The U.S. Supreme Court is back in action for 2023 and staring down a long list of blockbuster decisions due for release in the weeks ahead.
The justices, who convened Monday for oral arguments for the first time this year, have been scrambling to draft opinions in 27 cases heard since October. The process is going more slowly than usual: not a single opinion has been released in a case heard over the past three months -- record low productivity, according to Dr. Adam Feldman, who tracks the data at EmpiricalSCOTUS.com.
Reasons for the delay are unclear, but it could signal significant internal debate over the scope and outcome in several controversial cases.
"The five most conservative members of the court are interested in a maximalist strategy, basically to move the law as far and as fast as possible," said Kate Shaw, ABC News legal analyst and professor at Cardozo School of Law.
The conservative majority has appeared ready to roll back, if not end, race-based affirmative action in college admissions; limit Voting Rights Act protections against race discrimination in election maps; and, make it easier for non-native families to adopt Native American children, limiting a landmark law protecting tribes for more than 40 years.
The court is also set to rule on whether some American businesses can deny service to LGBTQ people under the First Amendment. On immigration, they'll rule on President Joe Biden's deportation plan and a dispute over Title 42, as migrants continue to flood the southern border. And as 2024 looms, the court will rule on a major election law case over who decides when, where and how we can vote.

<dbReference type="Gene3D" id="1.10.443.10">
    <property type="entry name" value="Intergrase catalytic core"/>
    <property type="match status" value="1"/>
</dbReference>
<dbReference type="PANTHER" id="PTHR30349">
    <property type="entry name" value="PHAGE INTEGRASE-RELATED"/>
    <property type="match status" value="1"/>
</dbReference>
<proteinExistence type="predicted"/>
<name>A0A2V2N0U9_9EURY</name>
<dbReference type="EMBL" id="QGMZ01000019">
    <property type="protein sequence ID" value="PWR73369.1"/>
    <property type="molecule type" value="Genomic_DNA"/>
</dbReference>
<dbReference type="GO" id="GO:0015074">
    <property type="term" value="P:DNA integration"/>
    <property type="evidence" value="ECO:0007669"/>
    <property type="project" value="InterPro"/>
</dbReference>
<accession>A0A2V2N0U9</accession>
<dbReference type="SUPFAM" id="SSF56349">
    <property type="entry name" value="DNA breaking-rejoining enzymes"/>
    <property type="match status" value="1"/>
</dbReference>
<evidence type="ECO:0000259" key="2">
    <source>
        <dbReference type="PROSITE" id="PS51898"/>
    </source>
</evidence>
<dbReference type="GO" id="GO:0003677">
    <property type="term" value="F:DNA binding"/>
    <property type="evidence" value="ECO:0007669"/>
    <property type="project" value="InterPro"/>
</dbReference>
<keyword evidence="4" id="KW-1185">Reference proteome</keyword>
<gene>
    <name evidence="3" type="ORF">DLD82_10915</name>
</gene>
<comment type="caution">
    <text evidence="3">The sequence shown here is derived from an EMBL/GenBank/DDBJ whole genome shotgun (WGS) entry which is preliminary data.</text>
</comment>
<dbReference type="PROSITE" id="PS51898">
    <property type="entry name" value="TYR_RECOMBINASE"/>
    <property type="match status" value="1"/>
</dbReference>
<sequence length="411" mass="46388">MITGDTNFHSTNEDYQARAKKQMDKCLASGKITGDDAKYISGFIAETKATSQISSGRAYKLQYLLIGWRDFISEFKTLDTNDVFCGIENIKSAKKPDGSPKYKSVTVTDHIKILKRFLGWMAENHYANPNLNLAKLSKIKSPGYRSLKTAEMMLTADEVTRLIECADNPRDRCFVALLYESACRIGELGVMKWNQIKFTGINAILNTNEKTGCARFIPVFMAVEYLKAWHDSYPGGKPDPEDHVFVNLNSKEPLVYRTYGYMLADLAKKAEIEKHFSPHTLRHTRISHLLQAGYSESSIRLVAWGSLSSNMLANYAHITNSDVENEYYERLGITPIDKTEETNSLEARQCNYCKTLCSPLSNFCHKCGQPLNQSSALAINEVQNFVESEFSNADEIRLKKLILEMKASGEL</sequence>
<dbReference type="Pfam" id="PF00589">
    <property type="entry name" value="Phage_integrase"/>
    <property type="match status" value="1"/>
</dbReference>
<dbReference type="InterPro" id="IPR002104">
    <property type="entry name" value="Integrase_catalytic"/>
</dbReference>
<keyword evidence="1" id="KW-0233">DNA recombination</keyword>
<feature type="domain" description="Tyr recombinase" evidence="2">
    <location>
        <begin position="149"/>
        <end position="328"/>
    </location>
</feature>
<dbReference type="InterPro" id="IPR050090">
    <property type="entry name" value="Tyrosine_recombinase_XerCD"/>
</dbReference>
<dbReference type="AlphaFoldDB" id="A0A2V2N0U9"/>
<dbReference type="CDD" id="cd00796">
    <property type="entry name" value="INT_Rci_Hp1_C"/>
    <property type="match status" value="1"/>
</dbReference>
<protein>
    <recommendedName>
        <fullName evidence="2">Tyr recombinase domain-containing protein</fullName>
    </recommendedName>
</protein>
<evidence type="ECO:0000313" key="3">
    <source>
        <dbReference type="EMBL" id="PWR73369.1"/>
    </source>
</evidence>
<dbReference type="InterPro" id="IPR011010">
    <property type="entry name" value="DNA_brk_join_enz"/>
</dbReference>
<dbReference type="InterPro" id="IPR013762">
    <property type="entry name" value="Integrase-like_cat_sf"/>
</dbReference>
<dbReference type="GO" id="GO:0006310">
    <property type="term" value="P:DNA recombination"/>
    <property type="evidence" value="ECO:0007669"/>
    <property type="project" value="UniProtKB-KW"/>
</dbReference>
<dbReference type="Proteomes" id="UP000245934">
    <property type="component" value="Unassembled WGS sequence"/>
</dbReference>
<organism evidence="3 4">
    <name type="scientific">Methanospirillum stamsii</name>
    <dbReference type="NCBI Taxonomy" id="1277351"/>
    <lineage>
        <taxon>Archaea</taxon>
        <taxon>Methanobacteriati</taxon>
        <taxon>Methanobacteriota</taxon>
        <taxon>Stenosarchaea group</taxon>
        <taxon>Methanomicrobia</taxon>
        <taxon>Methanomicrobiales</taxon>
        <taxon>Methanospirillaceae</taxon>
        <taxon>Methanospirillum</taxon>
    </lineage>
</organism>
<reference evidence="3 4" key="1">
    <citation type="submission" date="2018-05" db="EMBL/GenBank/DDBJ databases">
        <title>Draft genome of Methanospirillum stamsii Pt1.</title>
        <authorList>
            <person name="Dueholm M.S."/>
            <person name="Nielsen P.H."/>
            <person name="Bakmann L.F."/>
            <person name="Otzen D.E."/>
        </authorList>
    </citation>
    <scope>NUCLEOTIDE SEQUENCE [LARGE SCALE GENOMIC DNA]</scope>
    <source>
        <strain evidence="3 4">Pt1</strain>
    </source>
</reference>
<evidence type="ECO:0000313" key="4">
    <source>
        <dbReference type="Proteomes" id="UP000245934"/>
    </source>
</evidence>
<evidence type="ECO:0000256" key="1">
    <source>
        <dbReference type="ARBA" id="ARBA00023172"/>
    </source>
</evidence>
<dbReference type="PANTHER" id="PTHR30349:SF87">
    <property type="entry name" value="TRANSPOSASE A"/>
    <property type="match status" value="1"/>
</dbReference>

"Is it the state legislature alone? Can they violate the state constitution to do so? Who gets to decide that? Those are huge questions," said ABC News legal contributor and former Justice Department attorney Sarah Isgur of the election case, Moore v. Harper.
The high court next month will also take up a fast-tracked challenge to President Biden’s plan to cancel federal student loan debt for up to 40 million Americans under emergency authority invoked during the COVID-19 pandemic.
In an emotional case, the family of Nohemi Gonzalez, the only American killed in the 2015 Paris terror attacks, will ask the justices to end immunity for social media companies and greenlight their lawsuit against YouTube parent company Google. The family alleges the tech giant aided ISIS when its algorithms recommended and amplified the group's extremist videos; Google denies the claim.
A separate but related case involving Twitter asks the justices to decide whether the platform can be held liable for aiding and abetting terrorism, even if its services were not used directly in connection with a specific terrorist act.
On environmental issues, the high court will rule on the scope of the Clean Water Act protection of wetlands, and a dispute over water from the Colorado River that is pitting states against Native tribes who demand a fair share.
The decisions are all expected before the end of June, when the court traditionally recesses for summer.